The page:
Conor Sweeney may have fired over one of the finest points in recent memory last Saturday, but he said the score would have counted for little if Tipperary hadn't beaten Limerick to qualify for the Munster SFC final.

As the game entered its dying moments, with Limerick ahead by one point, the nerveless Sweeney sent over an outrageous effort from the left wing, via his left foot, to bring the game into extra-time.

Eventually, Tipp prevailed by a point but only after moments of sheer drama including controversy over a penalty decision that didn’t go Limerick’s way and a late missed free from the Shannonsiders that would have steered the affair towards a penalty shoot-out.

It’s not the first brush with drama the Tipp footballers have had in the past seven years or so. Many of their games have come down to the wire and finished on a knife edge.

"We don’t do it on purpose," Sweeney told RTÉ Sport.

"It was never going to be easy to beat Limerick in the first place, but we couldn’t afford to come out and be the way we were in the first half," he said.

"In that first half we were far too slow and passive, very lethargic.

"In the second half we showed great energy and intensity, but we need to play like that from the word 'go’.

"If we go out and do that next day, we won’t have a chance."

Tipp manager David Power has praised Sweeney, who has scored 2-17 in his last four games for the county, as being a real talisman.

"He is just a brilliant fellow and a real leader, everything you’d want in a captain," Power said.

"He’s always out practising his shooting and free-taking well before training and constantly encouraging the younger lads, never giving out and always egging them on."

As for Sweeney himself he doesn’t dwell too long on that Maurice Fitzgerald-like score he fired over.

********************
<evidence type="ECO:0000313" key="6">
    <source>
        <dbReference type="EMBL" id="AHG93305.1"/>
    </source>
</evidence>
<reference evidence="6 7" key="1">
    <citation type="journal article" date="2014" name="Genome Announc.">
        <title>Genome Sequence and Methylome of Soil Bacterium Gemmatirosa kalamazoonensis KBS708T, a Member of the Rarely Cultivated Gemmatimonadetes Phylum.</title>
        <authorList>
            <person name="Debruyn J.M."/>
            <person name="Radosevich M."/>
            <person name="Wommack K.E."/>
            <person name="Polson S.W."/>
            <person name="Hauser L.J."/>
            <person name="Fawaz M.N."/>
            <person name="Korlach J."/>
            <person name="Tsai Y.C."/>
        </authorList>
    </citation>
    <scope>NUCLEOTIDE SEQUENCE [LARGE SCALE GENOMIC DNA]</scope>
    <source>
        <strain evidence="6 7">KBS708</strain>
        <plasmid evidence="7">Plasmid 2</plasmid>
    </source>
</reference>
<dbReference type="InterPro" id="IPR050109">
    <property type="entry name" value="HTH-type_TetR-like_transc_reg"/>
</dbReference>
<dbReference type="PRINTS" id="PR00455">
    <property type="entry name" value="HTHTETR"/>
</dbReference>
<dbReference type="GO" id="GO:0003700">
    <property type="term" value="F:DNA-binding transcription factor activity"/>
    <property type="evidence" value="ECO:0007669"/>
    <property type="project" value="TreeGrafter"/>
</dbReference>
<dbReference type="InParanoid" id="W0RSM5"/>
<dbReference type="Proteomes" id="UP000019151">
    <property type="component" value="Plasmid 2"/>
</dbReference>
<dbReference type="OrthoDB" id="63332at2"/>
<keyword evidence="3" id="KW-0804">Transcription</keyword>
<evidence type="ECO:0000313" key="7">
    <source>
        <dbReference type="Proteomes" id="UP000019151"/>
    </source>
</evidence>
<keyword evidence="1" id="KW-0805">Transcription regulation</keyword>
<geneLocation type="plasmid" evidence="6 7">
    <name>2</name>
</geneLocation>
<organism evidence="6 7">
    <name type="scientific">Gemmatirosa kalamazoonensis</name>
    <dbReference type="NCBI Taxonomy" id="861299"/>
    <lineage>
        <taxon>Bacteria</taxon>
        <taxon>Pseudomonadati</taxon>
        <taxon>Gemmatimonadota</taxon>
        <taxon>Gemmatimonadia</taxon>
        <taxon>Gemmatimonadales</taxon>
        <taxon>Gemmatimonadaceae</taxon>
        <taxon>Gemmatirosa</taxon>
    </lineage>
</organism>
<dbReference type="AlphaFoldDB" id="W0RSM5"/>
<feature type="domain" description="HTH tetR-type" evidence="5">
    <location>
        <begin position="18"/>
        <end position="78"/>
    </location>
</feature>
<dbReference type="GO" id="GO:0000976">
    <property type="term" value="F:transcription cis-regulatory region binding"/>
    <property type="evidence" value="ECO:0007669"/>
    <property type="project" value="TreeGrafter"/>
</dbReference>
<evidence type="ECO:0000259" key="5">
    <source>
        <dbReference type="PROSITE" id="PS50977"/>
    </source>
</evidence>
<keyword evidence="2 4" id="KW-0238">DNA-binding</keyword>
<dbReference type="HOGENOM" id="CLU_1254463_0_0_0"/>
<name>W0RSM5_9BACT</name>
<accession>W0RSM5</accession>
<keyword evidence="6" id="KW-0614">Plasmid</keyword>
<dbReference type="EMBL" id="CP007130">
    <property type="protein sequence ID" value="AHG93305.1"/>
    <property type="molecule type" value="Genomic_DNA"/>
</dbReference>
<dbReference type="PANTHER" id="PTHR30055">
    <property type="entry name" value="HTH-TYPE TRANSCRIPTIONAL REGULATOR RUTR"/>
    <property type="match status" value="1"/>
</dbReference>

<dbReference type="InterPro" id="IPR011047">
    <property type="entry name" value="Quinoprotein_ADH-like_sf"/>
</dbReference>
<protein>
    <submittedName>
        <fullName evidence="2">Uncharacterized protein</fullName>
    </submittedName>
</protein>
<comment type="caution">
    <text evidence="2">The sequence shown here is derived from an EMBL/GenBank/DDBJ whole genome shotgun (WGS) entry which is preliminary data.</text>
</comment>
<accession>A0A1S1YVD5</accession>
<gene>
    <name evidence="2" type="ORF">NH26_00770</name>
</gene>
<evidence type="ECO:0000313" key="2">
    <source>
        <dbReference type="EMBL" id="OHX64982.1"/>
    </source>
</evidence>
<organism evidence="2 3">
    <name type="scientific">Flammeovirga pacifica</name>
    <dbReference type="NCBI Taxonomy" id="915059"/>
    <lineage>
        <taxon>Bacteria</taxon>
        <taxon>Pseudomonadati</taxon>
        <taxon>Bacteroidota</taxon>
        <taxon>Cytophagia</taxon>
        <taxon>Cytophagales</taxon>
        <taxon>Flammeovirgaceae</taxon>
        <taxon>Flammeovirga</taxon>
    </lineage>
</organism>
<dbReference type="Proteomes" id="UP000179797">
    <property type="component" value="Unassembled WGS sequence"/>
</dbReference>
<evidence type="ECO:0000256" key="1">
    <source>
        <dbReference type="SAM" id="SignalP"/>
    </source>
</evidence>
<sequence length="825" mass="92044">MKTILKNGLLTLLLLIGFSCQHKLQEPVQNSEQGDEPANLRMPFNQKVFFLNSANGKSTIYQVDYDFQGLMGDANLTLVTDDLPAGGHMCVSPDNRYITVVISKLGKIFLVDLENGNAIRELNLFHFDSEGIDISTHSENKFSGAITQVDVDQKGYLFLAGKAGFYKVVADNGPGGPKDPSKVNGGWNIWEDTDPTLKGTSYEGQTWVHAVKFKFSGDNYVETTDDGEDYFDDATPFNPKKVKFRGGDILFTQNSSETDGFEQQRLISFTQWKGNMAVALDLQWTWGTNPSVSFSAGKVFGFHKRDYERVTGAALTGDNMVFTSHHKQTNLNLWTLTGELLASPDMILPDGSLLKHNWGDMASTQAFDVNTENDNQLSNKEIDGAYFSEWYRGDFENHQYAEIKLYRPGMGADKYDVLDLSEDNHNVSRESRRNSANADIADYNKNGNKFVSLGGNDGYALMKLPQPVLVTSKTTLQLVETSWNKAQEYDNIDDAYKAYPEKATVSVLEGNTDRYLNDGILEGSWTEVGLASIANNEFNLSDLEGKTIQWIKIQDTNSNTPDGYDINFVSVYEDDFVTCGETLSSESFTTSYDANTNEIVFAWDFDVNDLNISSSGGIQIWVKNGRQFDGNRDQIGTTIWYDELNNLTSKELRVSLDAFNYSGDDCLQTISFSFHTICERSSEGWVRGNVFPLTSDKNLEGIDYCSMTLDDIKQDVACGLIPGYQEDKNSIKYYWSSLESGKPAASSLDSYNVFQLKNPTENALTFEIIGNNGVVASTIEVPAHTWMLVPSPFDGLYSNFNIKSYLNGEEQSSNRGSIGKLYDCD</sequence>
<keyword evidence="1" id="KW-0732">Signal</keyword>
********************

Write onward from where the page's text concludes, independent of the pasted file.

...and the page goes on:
"Semi-finals are there to be won and it wouldn’t have mattered a bit if we didn’t win," he reflected.

"No one will give us chance based on that performance. It’s great to get to a final but we need to give a good account of ourselves too.

"We got to a Munster final in 2016 but performed poorly and we don’t want to do that again."

Although Sweeney knows his team is capable of much better he is also aware that the kinks in the Tipp system can be ironed out.

"Move the ball quicker, show more composure and work harder," he added.

"We were just far too slow in the first half and while we got a few kick-outs away there wasn’t enough direct running or off the shoulder running.

"Limerick were big men, they got men back and turned us over. It’s in our own interests to move the ball quicker."

Tipperary will now play Cork in the Munster SFC on 22 November with news on the venue to be clarified in the coming days.

The Premier County will wear a special green and white jersey for the provincial final to commemorate the 100-year anniversary of Bloody Sunday.

The Tipperary county board confirmed this morning the team's wearing of the jersey ‘as worn by Tipperary on that eventful day as a mark of respect to all of the fallen’.

The jersey will feature an image of Michael Hogan on the sleeve along with the official Tipperary and GAA crests.

Meanwhile team sponsors Teneo have agreed to forego their name on the front of this commemorative shirt due to the historical significance of the occasion.